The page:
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Serving Up Ballots with ‘Food Truck Voting’

Article reprinted with permission from NACo County News

PROBLEM: Residents waiting in long lines on Election Day.

SOLUTION: Bring early voting to street corners around town, using mobile “food truck voting.”

By Mary Ann Barton, NACo Senior Staff Writer

Long lines, no parking, no time. Some of the most common excuses for not voting were taken out of the equation last fall when Ada County, Idaho introduced “food truck voting,” making voting as easy as ordering lunch. In last November’s election, the county tried out mobile voting using a converted food truck, with much success. Although the county offers four locations for early voting, the converted food trailer-turned- voting center could be moved all around the 1,060-square mile county to hit highly populated areas in the weeks before the presidential election. With more than 425,000 residents, the

In last November’s election, the county tried out mobile voting using a converted food truck, with much success. Although the county offers four locations for early voting, the converted food trailer-turned- voting center could be moved all around the 1,060-square mile county to hit highly populated areas in the weeks before the presidential election. With more than 425,000 residents, the county is Idaho’s most heavily populated. County election workers used previous voting data to determine the best locations—where the longest lines had been in past elections — to park and attract a high concentration of voters, including spots near some of the county’s largest employers and hospitals. The trailer was available on Election Day for backup, in case any polling places had any

County election workers used previous voting data to determine the best locations—where the longest lines had been in past elections — to park and attract a high concentration of voters, including spots near some of the county’s largest employers and hospitals. The trailer was available on Election Day for backup, in case any polling places had any emergencies, but wasn’t need that day. In 2016, 47,740 voted early, with an overall turnout of 75 percent. Of those early voters, 5,456 voted at the food truck voting trailer.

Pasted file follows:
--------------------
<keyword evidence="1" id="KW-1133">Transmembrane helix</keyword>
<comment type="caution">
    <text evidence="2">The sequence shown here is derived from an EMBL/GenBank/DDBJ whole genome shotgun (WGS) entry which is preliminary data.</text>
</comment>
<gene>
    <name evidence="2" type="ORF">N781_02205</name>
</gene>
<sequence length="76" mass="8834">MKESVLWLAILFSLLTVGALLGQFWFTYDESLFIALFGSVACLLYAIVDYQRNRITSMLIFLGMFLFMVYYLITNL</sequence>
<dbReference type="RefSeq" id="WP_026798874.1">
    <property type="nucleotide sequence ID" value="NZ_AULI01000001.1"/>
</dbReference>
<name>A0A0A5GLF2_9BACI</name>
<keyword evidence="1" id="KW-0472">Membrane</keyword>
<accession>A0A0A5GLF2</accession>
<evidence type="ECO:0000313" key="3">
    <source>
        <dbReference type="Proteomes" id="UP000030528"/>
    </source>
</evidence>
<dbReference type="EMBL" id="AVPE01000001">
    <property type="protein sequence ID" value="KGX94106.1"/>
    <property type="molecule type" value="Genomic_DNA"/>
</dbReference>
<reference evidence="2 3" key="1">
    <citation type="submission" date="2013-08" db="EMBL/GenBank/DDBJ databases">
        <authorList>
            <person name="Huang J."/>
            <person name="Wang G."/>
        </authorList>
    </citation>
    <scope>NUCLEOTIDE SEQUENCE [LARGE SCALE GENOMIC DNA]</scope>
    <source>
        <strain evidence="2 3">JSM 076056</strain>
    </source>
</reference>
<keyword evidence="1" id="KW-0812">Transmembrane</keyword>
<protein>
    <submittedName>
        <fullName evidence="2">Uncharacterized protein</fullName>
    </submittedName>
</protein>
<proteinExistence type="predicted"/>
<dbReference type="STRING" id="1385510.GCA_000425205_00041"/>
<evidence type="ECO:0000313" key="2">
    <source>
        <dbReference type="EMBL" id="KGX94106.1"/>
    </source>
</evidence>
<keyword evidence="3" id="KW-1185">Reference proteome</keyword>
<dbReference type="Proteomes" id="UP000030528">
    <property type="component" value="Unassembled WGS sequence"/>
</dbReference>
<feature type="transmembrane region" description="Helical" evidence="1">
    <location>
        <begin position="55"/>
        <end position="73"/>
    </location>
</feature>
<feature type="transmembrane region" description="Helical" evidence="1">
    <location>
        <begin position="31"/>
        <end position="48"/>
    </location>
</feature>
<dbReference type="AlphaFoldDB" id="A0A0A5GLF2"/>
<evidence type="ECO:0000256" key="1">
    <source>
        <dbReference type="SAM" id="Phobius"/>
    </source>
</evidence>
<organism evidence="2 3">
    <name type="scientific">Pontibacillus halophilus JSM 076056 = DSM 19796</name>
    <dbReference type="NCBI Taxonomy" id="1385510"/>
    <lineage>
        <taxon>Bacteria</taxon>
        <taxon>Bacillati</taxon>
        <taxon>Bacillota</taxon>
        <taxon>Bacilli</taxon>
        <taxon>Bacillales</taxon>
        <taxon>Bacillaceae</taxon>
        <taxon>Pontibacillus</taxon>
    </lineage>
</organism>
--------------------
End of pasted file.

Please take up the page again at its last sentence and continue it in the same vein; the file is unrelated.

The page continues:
In 2016, 47,740 voted early, with an overall turnout of 75 percent. Of those early voters, 5,456 voted at the food truck voting trailer.

The idea for the mobile voting unit first came about as “an idea for how we could respond in an emergency,” said Phil McGrane, chief deputy clerk, Ada County Clerk’s Office, who oversees elections in the county. “We had a school that was a polling place go on lockdown once. We realized then that we needed to be able to respond quickly in an emergency.”

And the food truck idea? “This will sound odd, but the concept came from my hobby of competitive barbecue,” McGrane said. “We use a similar trailer-tent setup when we compete. The design makes it both cost-effective and easy to move around. We can set up or tear down in 20 minutes. It makes it very mobile.”